Thursday of our holiday in Devon with my sister and her husband was another beautiful day.
Bright and early we headed to Beer for breakfast on the beach.
What to have, what to have - important decisions had to be made.
I can't think of a better start to the day than a hearty breakfast with the sweet sound of the ocean on one side and the "song" of seagulls overhead. Mmmm, heaven!
After breakfast we drove the few minutes to Seaton Hole. A private, tucked away little beach reached by a climb down a rather steep path.
It's worth the climb for these views though.
From there it was over to Branscombe, just a couple of miles away. I know I use the word favourite a lot but this place is definitely one of my favourite places. We'd brought a picnic lunch. Sea air gives one an appetite. A lot of walking will do that too and we did a lot of walking!
Talking of which we set off along the footpath to the village of Branscombe. Branscombe's claim to fame is that it's the longest village in England. I would say one of the most picturesque too.
A lot of the area is owned by The National Trust. For instance the property above, Manor Mill and...
...The Forge are both National Trust properties.
The Forge is a working forge open to the public and full of handmade stuff, both useful and decorative, for sale. Made by a father and son team. That's the son in this picture.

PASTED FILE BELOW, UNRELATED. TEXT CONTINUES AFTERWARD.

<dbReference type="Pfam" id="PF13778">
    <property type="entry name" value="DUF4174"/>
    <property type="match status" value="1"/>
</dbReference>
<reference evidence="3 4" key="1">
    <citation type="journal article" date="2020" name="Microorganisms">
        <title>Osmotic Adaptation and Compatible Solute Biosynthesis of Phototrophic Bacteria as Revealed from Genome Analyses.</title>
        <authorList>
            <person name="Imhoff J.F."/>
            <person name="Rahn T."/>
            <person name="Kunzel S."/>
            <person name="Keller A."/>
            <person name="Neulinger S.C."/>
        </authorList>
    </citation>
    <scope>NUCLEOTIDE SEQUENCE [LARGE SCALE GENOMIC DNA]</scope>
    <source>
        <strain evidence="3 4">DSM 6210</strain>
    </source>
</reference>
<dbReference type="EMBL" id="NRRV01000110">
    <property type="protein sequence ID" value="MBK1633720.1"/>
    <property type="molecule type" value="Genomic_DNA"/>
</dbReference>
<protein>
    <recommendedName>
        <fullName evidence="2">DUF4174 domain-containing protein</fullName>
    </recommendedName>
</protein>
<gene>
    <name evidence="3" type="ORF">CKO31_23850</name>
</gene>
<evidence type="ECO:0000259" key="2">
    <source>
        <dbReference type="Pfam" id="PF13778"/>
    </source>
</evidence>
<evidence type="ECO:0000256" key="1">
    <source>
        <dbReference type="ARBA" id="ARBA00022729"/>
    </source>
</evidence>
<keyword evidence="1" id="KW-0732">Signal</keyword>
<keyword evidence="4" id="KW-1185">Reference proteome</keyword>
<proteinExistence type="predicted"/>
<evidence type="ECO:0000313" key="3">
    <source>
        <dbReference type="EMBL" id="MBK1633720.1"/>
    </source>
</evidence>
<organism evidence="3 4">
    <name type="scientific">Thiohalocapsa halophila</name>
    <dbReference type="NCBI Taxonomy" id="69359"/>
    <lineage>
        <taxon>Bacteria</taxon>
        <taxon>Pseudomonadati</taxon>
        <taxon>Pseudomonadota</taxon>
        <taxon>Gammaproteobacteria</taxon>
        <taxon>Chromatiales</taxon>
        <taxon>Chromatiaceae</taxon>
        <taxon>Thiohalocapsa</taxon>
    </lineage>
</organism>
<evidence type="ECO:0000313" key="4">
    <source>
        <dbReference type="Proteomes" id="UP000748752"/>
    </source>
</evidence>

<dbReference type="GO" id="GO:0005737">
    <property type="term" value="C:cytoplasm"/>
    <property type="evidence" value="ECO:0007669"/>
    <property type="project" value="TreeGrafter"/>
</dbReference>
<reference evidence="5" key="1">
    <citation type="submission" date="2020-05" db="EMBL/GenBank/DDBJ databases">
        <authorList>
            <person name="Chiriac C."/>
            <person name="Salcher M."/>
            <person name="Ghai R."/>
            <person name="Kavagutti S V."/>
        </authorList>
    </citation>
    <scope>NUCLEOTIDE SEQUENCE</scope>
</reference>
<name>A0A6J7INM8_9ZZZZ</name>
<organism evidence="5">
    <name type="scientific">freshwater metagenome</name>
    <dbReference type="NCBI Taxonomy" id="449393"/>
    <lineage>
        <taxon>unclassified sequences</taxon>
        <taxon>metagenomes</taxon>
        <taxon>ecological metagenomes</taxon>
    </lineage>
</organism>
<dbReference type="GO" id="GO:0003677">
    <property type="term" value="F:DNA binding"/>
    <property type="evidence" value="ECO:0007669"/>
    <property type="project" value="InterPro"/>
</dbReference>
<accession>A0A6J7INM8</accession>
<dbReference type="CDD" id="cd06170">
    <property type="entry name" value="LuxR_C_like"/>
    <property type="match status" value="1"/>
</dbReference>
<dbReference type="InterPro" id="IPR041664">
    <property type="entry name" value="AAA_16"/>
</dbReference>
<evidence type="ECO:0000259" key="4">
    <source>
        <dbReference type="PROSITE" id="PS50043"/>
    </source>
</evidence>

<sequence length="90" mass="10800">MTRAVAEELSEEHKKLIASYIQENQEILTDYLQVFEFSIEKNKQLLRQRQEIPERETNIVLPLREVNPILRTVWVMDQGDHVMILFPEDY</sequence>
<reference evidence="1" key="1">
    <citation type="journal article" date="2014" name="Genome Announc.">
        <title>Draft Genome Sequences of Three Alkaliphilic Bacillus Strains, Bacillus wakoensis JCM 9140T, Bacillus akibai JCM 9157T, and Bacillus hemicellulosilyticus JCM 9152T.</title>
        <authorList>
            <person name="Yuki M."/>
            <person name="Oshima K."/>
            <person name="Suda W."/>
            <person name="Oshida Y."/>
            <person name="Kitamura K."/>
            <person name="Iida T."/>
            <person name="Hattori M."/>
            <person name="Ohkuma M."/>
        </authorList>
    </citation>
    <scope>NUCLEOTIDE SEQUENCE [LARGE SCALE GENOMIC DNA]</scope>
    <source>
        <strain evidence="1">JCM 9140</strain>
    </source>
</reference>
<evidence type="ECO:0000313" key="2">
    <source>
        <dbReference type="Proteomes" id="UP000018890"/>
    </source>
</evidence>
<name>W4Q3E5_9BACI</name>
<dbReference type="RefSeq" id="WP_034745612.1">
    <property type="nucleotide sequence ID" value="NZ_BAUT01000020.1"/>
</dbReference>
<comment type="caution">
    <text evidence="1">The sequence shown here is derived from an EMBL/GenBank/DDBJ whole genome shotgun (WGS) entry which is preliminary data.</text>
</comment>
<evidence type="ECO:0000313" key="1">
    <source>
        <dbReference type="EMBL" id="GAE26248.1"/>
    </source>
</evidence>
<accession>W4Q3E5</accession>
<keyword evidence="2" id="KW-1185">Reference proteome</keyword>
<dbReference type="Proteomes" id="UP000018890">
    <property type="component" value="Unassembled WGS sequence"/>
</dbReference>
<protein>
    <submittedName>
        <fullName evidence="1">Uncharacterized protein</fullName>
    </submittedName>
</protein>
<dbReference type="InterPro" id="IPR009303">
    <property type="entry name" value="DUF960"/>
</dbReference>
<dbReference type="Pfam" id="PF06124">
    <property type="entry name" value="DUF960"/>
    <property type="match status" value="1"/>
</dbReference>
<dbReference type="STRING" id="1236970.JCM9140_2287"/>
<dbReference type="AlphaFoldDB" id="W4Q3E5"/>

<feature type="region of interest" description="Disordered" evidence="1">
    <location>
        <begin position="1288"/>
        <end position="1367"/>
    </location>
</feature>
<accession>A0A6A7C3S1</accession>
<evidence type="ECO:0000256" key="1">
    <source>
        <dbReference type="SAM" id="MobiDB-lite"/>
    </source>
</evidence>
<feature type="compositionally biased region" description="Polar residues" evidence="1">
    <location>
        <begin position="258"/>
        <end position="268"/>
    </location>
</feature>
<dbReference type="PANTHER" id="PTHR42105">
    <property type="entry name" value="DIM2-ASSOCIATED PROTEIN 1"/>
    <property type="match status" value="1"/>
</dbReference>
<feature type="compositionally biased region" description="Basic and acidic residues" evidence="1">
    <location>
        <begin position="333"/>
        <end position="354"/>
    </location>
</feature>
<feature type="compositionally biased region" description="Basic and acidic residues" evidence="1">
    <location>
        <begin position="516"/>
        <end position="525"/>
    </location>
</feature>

The Old Bakery is another National Trust property. Picture postcard perfect. Maureen is peeping her little head out from behind the rose bush in front of the cottage, do you see her?
A garden outside to enjoy the cream teas in and preserved inside in it's original state.
The inside of this bakery brought back a whole lot of memories for Maureen and I. As children we both spent a lot of time in a bakery with lots of the same equipment. That was Mrs. Street's bakery. A baker's shop on the corner of the street where we lived when Adam was a lad. All those loaf tins stacked on the mantel are identical to the ones we remember also the paddles to get the tins in and out of the stoves. Mrs Street's tables had marble tops on them I believe. Am I right Maureen?
Mrs Street didn't have any children of her own and looking back I think it's safe to say that we were her substitute children and thereby lies a-whole-nother story.
This day was one of the highlights of the holiday for me. I've been to Branscombe more times than I can remember but never actually walked through the village. We've always driven through it in the past in a hurry to get to the beach before the sun went in. In future I think maybe the village will take precedence over the beach.
Well, this post has turned into rather a long one and there are lots more pictures to share. I'd better come back tomorrow and finish off then.